The Trojans are coached by Andy Enfield, who took Florida Gulf Coast to the Sweet 16 in 2013 with a team known as Dunk City. He has another athletic team this season, and the Trojans could surprise a higher seeded team if they get on a roll. They could also embarrass themselves and lose by 30 points.

    Bennie Boatwright is capable of big scoring games, and 6'11" Chimezie Metu can perform some impressive athletic feats. But the key to USC's success is point guard Jordan McLaughlin, whose aggressive style can lead to impressive scoring runs or lackluster scoring droughts.

    The Trojans block a lot of shots but are otherwise a poor defensive team. It is the Trojans' ability to score with a variety of weapons that make them unpredictable, and therefore dangerous if they get into the 68-team field.

Oklahoma State

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    Sue Ogrocki/Associated Press

    Projected seed: 9

    Oklahoma State was not much of a team back on Jan. 18. The Cowboys had just lost their sixth straight game and were 0-6 in the Big 12. A berth in the NCAA tournament seemed like a pipe dream.

    Oklahoma State then suddenly turned it around, winning 10 of its next 11 games, including a road win over West Virginia. The Cowboys come into the NCAA tournament on a three-game losing streak, but losing to Iowa State twice and Kansas once, all by relatively close scores, does not constitute a slump.

    What makes Oklahoma State dangerous is its offense. The Cowboys are among the nation's leaders in scoring at 85.5 points per game, and they lead the country in offensive efficiency, according to Ken Pomeroy's metrics.

    Oklahoma State's three starting guards can match any backcourt in the country in terms of offensive production. Phil Forte III and Jeffrey Carroll are outstanding three-point shooters, and Oklahoma State's do-everything star is Jawun Evans, who averaged 23.8 points and 8.2 assists over the final six games.

    Things are now clicking for the Cowboys under first-year coach Brad Underwood, who certainly knows how to prepare a team for the postseason. His Stephen F. Austin team stunned third-seeded West Virginia in the first round of last year's NCAA tournament before losing to Notre Dame by a point. In 2014, Underwood's Lumberjacks upset fifth-seeded Virginia Commonwealth in their opener.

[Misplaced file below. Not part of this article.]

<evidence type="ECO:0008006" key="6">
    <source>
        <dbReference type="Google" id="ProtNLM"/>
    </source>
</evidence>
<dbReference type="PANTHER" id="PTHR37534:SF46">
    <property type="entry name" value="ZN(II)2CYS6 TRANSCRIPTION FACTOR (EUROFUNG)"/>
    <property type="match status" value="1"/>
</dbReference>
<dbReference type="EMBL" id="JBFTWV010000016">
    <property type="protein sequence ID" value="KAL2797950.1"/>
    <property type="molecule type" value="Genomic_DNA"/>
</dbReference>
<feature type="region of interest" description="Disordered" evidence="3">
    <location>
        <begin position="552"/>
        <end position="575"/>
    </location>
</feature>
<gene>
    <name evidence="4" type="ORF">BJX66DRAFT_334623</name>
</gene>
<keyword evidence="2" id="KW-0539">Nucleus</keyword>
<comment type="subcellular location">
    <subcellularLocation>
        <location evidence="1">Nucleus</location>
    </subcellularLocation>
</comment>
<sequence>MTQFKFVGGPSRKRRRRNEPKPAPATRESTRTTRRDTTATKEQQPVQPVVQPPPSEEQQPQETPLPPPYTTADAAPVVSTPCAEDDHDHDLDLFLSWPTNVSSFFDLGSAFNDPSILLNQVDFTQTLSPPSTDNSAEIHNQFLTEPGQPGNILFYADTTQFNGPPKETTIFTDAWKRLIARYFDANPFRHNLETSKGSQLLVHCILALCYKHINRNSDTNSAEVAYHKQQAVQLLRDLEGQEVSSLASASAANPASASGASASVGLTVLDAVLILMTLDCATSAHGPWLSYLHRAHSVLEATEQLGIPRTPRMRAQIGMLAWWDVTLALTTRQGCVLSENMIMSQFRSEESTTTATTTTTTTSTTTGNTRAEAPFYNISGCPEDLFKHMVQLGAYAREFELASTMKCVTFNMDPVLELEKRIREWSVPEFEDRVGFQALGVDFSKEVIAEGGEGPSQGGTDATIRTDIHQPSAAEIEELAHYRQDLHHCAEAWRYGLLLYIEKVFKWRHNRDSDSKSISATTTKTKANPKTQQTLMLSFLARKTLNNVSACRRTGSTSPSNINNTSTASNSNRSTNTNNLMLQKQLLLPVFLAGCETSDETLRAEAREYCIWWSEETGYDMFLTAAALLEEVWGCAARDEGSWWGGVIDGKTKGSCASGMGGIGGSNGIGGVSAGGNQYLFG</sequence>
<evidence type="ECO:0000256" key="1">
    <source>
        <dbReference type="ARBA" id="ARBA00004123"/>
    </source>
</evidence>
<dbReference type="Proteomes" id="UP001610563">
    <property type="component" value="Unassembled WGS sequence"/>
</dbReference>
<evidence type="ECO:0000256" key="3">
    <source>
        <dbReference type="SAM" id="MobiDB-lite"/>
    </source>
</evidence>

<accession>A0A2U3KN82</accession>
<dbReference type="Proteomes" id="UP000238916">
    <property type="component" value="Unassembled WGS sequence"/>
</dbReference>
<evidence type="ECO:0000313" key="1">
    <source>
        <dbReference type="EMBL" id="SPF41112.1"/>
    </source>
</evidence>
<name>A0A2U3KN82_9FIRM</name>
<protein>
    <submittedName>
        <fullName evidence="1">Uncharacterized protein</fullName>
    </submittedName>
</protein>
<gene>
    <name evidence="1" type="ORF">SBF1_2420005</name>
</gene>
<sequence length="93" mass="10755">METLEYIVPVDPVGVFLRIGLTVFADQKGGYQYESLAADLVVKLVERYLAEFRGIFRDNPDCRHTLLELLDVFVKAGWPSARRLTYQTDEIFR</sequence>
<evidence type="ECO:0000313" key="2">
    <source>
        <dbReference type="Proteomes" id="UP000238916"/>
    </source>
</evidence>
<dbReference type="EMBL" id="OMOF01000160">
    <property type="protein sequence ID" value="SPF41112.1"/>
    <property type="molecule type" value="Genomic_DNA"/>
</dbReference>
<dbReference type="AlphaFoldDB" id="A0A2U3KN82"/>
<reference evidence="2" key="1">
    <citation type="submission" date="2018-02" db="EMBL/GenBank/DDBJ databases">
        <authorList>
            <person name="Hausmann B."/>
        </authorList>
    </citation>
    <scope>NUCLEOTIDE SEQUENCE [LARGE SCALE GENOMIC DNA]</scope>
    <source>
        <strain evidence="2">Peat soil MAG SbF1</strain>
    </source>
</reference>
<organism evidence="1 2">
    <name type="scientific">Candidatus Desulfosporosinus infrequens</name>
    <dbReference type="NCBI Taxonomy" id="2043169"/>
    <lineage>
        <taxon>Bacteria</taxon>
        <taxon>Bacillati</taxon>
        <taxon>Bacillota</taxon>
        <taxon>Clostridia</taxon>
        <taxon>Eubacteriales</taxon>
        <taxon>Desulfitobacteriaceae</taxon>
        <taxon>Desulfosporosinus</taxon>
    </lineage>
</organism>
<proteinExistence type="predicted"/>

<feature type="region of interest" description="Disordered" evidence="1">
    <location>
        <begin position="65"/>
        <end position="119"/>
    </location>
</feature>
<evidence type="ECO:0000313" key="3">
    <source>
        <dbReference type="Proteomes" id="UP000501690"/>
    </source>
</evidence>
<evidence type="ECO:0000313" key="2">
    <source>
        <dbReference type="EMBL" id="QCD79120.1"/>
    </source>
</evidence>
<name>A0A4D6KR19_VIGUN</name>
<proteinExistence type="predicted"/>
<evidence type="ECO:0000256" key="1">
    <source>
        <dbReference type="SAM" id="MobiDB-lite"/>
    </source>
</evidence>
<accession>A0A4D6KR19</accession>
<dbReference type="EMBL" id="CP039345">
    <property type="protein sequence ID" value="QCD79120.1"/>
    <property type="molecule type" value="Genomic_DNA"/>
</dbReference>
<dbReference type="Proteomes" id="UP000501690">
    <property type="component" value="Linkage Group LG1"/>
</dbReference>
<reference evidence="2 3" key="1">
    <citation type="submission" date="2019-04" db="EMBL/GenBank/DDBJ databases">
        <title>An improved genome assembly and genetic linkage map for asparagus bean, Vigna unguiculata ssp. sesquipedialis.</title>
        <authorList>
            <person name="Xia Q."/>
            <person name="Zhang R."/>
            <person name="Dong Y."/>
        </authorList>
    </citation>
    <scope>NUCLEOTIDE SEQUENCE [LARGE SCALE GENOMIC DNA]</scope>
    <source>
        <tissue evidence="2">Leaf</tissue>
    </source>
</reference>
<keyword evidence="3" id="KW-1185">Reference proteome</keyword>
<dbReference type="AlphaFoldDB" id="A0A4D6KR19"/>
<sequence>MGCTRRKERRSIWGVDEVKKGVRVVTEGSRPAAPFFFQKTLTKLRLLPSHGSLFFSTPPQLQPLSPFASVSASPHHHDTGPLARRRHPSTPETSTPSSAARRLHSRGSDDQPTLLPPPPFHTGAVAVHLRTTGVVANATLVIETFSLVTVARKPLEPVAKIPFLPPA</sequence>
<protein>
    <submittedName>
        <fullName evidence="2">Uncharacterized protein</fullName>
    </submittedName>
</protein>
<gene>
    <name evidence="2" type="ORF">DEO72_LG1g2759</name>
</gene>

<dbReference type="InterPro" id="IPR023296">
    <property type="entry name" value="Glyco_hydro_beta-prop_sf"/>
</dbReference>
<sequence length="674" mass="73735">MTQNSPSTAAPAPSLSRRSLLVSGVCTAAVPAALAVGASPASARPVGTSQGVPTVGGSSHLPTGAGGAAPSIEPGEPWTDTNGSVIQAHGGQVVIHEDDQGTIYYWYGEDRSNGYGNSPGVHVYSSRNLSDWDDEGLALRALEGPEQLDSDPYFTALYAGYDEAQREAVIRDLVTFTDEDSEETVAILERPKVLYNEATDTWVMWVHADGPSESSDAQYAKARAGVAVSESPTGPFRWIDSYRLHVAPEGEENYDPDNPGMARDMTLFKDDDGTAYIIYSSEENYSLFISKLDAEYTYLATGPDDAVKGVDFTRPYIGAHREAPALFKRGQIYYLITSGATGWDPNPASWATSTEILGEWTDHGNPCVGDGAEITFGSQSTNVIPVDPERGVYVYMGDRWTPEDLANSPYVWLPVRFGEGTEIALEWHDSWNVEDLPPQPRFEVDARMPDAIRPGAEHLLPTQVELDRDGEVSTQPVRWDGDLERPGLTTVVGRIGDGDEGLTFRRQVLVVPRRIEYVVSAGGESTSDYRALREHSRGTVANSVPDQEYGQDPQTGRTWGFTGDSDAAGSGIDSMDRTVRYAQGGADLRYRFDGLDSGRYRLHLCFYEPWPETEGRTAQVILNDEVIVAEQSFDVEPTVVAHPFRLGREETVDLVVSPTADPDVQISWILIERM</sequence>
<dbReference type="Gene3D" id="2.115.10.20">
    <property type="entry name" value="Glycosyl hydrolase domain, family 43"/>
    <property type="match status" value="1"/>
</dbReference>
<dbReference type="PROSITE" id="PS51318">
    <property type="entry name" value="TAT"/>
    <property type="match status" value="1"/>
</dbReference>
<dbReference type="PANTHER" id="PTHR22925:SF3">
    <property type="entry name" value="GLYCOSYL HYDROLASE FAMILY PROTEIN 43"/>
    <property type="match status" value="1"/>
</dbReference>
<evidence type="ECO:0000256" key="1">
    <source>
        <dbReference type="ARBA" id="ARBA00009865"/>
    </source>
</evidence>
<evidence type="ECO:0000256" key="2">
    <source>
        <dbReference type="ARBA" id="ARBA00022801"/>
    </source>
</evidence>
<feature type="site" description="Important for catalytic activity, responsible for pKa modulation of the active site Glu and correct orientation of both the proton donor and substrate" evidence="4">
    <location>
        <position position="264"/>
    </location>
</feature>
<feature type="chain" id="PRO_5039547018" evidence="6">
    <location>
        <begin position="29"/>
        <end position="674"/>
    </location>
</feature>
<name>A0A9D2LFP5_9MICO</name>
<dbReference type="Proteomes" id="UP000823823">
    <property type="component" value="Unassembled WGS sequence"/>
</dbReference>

Vanderbilt

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    Wesley Hitt/Getty Images

    Projected seed: 11

    Well, if Vanderbilt could play Florida in every round of the NCAA tournament, it might win a national title. The Commodores beat the Gators three times this season, which is a significant feat. That might merely indicate a favorable matchup against the Gators if it weren't for the success the Commodores had against other teams in recent weeks.

    Vanderbilt had won seven of its last eight games heading into Saturday's Southeastern Conference semifinal game against Arkansas. That included two of the wins over Florida as well as a victory over South Carolina. The only defeat in that span was a six-point road loss against Kentucky, a game Vanderbilt led by 12 with less than 14 minutes left. Vanderbilt is rolling.

    It all started on the heels of an inexplicable 20-point loss to Missouri, which was 1-10 in the SEC at the time.

    It took awhile for the Commodores to get going under first-year coach Bryce Drew, but now they are cooking. They rely heavily on the three-point shot, making nearly 10 per game, and they hit at least 11 in four of their past five games.

    When the perimeter game is clicking, it opens things up inside for 7'1" Luke Kornet, who scored 21 points in a Feb. 28 game against Kentucky and 24 points four days later against Florida.

Michigan

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    Nick Wass/Associated Press

    Projected seed: 7

    Michigan may feel it is a team of destiny after what happened during the Big Ten tournament. After having the plane carrying the team slide off the runway in a scary incident, the team had to find alternative means of travel to Washington, D.C., site of the conference tournament.

    As described by mline.com, the team arrived at 10:41 a.m., a little over an hour before it was scheduled to play Illinois. With uniforms stuck in the hold of the plane that crashed, the Wolverines wore their practice gear (shown above).

    Not only did they beat Illinois, the Wolverines beat Purdue in their second game. Heading into Saturday's semifinal game against Minnesota, the Wolverines were on a serious roll. They went 8-2 over their last 10 games, beating regular-season champion Purdue twice and Wisconsin and Michigan State once each in that span.

    The Wolverines are not a great defensive team, but they shoot well, hitting 47.9 percent of their shots and 38.1 percent of their three-pointers. Their biggest asset is that they take care of the ball, leading the nation in fewest turnovers per game at 9.4 through Thursday's games, and at 9.5 as of Saturday morning.

    Derrick Walton Jr. is Michigan's star, but the players have taken turns being the team's standout in recent games. Things have been working out nicely for Michigan recently, and that is a great feeling to have heading into the postseason.

    It's a lot different from the mindset they had following their embarrassing 61-46 loss to South Carolina on Nov. 23, when the Wolverines shot 19.2 percent from the field and made 2-of-26 three-point shots.